Ethiopian potash resources enjoy three key advantages that will likely make them a strategic prize for Chinese and possibly Indian bidders. First, Ethiopia is in a strategic location near the Indian Ocean and a relatively quick sail to India and China both. Second, geological studies commissioned by mining companies operating in the region suggest that Ethiopian potash reserves could potentially be the third largest globally after Canada and Russia and would be able to support production of one million tons per year and perhaps more. Third, Ethiopian potash is cheap to produce and may be the cheapest in the world delivered to India and China. It is solution-mined by injecting water into the deposit, bringing the brine to a surface pond for evaporation, and recovering the dissolved potash.
Even if the potash market stabilizes and prices return to where they were prior to the BPC falling out, trust between major producers has been severely undermined and the lower-cost producers will be much more inclined than before to follow a strategy that emphasizes volume over price. That would make a major low-cost Ethiopian mine a prized asset for Asian investors.
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Competition between China and India for influence and natural resources in Africa is well-documented. Simultaneously, there are few global potash suppliers—and even fewer that would actually be open to large-scale foreign investment, as evidenced by Canadian opposition to BHP Billiton’s bid for PotashCorp in 2010. Ethiopia is a big prize, given it has the potential to be the world’s fifth or sixth largest potash producer.
China’s current political and economic uncertainty, along with medium-term trends toward higher potash demand as grain and meat consumption increase, would make an overseas potash investment attractive. Meanwhile, the government would almost certainly welcome having a greater proportion of the country’s potash needs flow through Chinese-owned miners, traders, and shippers.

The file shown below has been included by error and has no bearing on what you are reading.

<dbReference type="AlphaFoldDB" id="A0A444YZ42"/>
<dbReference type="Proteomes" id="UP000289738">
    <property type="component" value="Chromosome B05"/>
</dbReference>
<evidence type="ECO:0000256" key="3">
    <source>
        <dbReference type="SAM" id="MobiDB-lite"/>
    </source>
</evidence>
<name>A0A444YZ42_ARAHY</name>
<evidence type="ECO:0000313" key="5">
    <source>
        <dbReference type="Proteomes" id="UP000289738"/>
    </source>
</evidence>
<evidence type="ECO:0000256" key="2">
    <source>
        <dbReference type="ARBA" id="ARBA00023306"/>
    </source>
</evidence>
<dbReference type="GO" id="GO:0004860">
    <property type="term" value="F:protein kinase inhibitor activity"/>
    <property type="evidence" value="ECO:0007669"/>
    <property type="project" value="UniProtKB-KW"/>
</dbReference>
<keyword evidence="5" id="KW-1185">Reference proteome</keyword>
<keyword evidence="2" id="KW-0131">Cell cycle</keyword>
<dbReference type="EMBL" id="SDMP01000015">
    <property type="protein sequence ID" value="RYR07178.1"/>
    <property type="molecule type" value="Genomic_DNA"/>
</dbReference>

The current global trend of lower staple grain prices will not lull Beijing into thinking food security issues are off the table. Potash helps grain crops withstand drought and other tough conditions, and increases yields substantially when applied to fields deficient in it, allowing Chinese farmers to wring more grain out of a shrinking arable land base. Moreover, China’s new leadership is almost certainly acutely aware of the fact that famine helped topple at least five of China’s 17 dynasties.
Given these powerful strategic drivers, Chinese fertilizer companies and the government that, in many cases, directly owns shares in them, will view the turmoil afflicting the global potash market as a buying opportunity for which Chinese companies deserve full state diplomatic and financial support. While Indian investors tend to move more slowly, Chinese companies are already making major investments in Ethiopia, which helps build goodwill with Ethiopian officials and creates deep pools of regional knowledge among Chinese investors and their advisors. For instance, ZTE and Huawei recently won a US$1.6 billion contract to develop communications networks in Addis Ababa and other parts of the country.
Chinese investors also have the advantage of being able to point to prior large scale mining projects such as CNPC’s oil developments in Sudan and roads and power plants in Kenya as proof that they are partners who make long-term commitments and can access finance and construction capacity and get major projects up and running in a relatively short timeframe. Ultimately, this type of local market knowledge and goodwill are likely to prove fungible if Chinese fertilizer and mining companies decide to make a run at Ethiopian potash reserves and will help make Chinese bidders more competitive than their Indian peers.
Ethiopia’s potash will fertilize crops in India and China by 2016, but China is best positioned to win the competition for potash mines in East Africa and will strive to become a price setter while Indian buyers remain price takers.
Gabe Collins is the co-founder of China SignPost and a former commodity investment analyst and research fellow in the US Naval War College's China Maritime Studies Institute. He can be reached at [email protected].
*Disclosure: The author holds Allana Potash along with other equities in a personal investment account.